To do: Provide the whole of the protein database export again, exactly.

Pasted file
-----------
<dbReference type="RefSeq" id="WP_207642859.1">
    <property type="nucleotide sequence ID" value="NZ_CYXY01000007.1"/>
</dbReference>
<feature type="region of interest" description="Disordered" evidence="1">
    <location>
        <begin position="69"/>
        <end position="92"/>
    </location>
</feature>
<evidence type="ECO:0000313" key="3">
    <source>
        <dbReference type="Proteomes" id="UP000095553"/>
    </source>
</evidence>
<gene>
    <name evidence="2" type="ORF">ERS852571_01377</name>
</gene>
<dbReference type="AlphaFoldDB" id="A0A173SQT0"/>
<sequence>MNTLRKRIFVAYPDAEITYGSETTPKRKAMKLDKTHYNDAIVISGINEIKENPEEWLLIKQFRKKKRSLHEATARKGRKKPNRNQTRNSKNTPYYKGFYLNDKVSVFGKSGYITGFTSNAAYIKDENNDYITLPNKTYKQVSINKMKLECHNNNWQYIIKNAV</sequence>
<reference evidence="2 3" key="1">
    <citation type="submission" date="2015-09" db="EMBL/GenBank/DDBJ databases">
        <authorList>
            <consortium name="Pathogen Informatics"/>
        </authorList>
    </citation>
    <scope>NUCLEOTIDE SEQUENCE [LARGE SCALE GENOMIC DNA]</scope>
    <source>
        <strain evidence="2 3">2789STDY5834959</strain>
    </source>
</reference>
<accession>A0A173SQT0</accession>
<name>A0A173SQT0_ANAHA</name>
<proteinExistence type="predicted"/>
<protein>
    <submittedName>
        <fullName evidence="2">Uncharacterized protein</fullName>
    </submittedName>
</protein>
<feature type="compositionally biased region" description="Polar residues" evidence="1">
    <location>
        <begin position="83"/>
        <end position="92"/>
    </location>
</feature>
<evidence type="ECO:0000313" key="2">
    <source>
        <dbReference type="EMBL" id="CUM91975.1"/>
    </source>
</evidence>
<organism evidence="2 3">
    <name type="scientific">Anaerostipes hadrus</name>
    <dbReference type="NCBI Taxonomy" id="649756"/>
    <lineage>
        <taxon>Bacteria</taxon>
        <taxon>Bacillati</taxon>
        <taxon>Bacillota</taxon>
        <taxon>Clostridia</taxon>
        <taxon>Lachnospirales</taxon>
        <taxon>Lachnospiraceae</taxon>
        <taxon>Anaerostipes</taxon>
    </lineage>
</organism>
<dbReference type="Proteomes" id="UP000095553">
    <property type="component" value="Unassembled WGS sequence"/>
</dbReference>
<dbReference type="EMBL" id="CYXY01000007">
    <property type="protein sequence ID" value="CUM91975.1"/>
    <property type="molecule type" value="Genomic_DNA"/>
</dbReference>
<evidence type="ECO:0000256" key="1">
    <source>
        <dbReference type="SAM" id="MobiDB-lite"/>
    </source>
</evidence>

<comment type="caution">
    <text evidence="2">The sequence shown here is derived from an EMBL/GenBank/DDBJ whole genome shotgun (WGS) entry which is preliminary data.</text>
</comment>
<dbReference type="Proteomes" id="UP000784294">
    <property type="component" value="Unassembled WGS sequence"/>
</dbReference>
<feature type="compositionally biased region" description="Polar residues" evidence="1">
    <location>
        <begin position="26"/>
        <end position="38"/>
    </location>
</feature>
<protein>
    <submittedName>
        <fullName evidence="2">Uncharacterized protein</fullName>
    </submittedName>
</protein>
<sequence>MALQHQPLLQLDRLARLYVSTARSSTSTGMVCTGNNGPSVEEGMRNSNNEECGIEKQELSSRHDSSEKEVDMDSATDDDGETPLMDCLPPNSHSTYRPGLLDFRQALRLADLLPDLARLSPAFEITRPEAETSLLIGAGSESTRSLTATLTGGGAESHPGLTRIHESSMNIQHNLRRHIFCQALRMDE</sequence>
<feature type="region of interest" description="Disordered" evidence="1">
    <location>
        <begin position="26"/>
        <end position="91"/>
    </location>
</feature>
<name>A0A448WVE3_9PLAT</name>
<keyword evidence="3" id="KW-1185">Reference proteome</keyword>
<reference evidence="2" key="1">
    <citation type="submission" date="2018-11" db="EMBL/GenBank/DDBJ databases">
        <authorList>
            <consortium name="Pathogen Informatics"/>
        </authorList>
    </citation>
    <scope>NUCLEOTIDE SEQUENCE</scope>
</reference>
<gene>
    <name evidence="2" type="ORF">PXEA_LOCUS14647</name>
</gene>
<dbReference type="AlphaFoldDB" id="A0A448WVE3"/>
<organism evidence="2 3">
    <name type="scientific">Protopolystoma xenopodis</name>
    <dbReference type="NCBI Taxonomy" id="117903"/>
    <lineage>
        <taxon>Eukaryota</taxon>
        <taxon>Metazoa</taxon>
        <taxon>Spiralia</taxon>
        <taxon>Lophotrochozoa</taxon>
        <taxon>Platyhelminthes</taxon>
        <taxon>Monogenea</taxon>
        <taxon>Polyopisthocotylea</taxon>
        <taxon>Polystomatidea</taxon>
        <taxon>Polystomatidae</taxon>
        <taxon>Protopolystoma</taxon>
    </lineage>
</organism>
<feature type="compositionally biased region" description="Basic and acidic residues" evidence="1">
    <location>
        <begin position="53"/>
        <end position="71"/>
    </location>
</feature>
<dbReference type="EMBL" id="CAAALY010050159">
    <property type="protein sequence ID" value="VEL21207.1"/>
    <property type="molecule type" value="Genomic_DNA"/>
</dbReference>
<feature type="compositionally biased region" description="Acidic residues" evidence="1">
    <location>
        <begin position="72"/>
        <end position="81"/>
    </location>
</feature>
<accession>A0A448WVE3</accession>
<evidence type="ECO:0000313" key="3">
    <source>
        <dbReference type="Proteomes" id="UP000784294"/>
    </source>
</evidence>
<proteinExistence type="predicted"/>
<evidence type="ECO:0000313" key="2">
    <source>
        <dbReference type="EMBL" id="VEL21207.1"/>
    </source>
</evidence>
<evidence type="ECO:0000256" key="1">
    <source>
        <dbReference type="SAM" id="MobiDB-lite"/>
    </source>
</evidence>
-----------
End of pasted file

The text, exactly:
<dbReference type="RefSeq" id="WP_207642859.1">
    <property type="nucleotide sequence ID" value="NZ_CYXY01000007.1"/>
</dbReference>
<feature type="region of interest" description="Disordered" evidence="1">
    <location>
        <begin position="69"/>
        <end position="92"/>
    </location>
</feature>
<evidence type="ECO:0000313" key="3">
    <source>
        <dbReference type="Proteomes" id="UP000095553"/>
    </source>
</evidence>
<gene>
    <name evidence="2" type="ORF">ERS852571_01377</name>
</gene>
<dbReference type="AlphaFoldDB" id="A0A173SQT0"/>
<sequence>MNTLRKRIFVAYPDAEITYGSETTPKRKAMKLDKTHYNDAIVISGINEIKENPEEWLLIKQFRKKKRSLHEATARKGRKKPNRNQTRNSKNTPYYKGFYLNDKVSVFGKSGYITGFTSNAAYIKDENNDYITLPNKTYKQVSINKMKLECHNNNWQYIIKNAV</sequence>
<reference evidence="2 3" key="1">
    <citation type="submission" date="2015-09" db="EMBL/GenBank/DDBJ databases">
        <authorList>
            <consortium name="Pathogen Informatics"/>
        </authorList>
    </citation>
    <scope>NUCLEOTIDE SEQUENCE [LARGE SCALE GENOMIC DNA]</scope>
    <source>
        <strain evidence="2 3">2789STDY5834959</strain>
    </source>
</reference>
<accession>A0A173SQT0</accession>
<name>A0A173SQT0_ANAHA</name>
<proteinExistence type="predicted"/>
<protein>
    <submittedName>
        <fullName evidence="2">Uncharacterized protein</fullName>
    </submittedName>
</protein>
<feature type="compositionally biased region" description="Polar residues" evidence="1">
    <location>
        <begin position="83"/>
        <end position="92"/>
    </location>
</feature>
<evidence type="ECO:0000313" key="2">
    <source>
        <dbReference type="EMBL" id="CUM91975.1"/>
    </source>
</evidence>
<organism evidence="2 3">
    <name type="scientific">Anaerostipes hadrus</name>
    <dbReference type="NCBI Taxonomy" id="649756"/>
    <lineage>
        <taxon>Bacteria</taxon>
        <taxon>Bacillati</taxon>
        <taxon>Bacillota</taxon>
        <taxon>Clostridia</taxon>
        <taxon>Lachnospirales</taxon>
        <taxon>Lachnospiraceae</taxon>
        <taxon>Anaerostipes</taxon>
    </lineage>
</organism>
<dbReference type="Proteomes" id="UP000095553">
    <property type="component" value="Unassembled WGS sequence"/>
</dbReference>
<dbReference type="EMBL" id="CYXY01000007">
    <property type="protein sequence ID" value="CUM91975.1"/>
    <property type="molecule type" value="Genomic_DNA"/>
</dbReference>
<evidence type="ECO:0000256" key="1">
    <source>
        <dbReference type="SAM" id="MobiDB-lite"/>
    </source>
</evidence>

<comment type="caution">
    <text evidence="2">The sequence shown here is derived from an EMBL/GenBank/DDBJ whole genome shotgun (WGS) entry which is preliminary data.</text>
</comment>
<dbReference type="Proteomes" id="UP000784294">
    <property type="component" value="Unassembled WGS sequence"/>
</dbReference>
<feature type="compositionally biased region" description="Polar residues" evidence="1">
    <location>
        <begin position="26"/>
        <end position="38"/>
    </location>
</feature>
<protein>
    <submittedName>
        <fullName evidence="2">Uncharacterized protein</fullName>
    </submittedName>
</protein>
<sequence>MALQHQPLLQLDRLARLYVSTARSSTSTGMVCTGNNGPSVEEGMRNSNNEECGIEKQELSSRHDSSEKEVDMDSATDDDGETPLMDCLPPNSHSTYRPGLLDFRQALRLADLLPDLARLSPAFEITRPEAETSLLIGAGSESTRSLTATLTGGGAESHPGLTRIHESSMNIQHNLRRHIFCQALRMDE</sequence>
<feature type="region of interest" description="Disordered" evidence="1">
    <location>
        <begin position="26"/>
        <end position="91"/>
    </location>
</feature>
<name>A0A448WVE3_9PLAT</name>
<keyword evidence="3" id="KW-1185">Reference proteome</keyword>
<reference evidence="2" key="1">
    <citation type="submission" date="2018-11" db="EMBL/GenBank/DDBJ databases">
        <authorList>
            <consortium name="Pathogen Informatics"/>
        </authorList>
    </citation>
    <scope>NUCLEOTIDE SEQUENCE</scope>
</reference>
<gene>
    <name evidence="2" type="ORF">PXEA_LOCUS14647</name>
</gene>
<dbReference type="AlphaFoldDB" id="A0A448WVE3"/>
<organism evidence="2 3">
    <name type="scientific">Protopolystoma xenopodis</name>
    <dbReference type="NCBI Taxonomy" id="117903"/>
    <lineage>
        <taxon>Eukaryota</taxon>
        <taxon>Metazoa</taxon>
        <taxon>Spiralia</taxon>
        <taxon>Lophotrochozoa</taxon>
        <taxon>Platyhelminthes</taxon>
        <taxon>Monogenea</taxon>
        <taxon>Polyopisthocotylea</taxon>
        <taxon>Polystomatidea</taxon>
        <taxon>Polystomatidae</taxon>
        <taxon>Protopolystoma</taxon>
    </lineage>
</organism>
<feature type="compositionally biased region" description="Basic and acidic residues" evidence="1">
    <location>
        <begin position="53"/>
        <end position="71"/>
    </location>
</feature>
<dbReference type="EMBL" id="CAAALY010050159">
    <property type="protein sequence ID" value="VEL21207.1"/>
    <property type="molecule type" value="Genomic_DNA"/>
</dbReference>
<feature type="compositionally biased region" description="Acidic residues" evidence="1">
    <location>
        <begin position="72"/>
        <end position="81"/>
    </location>
</feature>
<accession>A0A448WVE3</accession>
<evidence type="ECO:0000313" key="3">
    <source>
        <dbReference type="Proteomes" id="UP000784294"/>
    </source>
</evidence>
<proteinExistence type="predicted"/>
<evidence type="ECO:0000313" key="2">
    <source>
        <dbReference type="EMBL" id="VEL21207.1"/>
    </source>
</evidence>
<evidence type="ECO:0000256" key="1">
    <source>
        <dbReference type="SAM" id="MobiDB-lite"/>
    </source>
</evidence>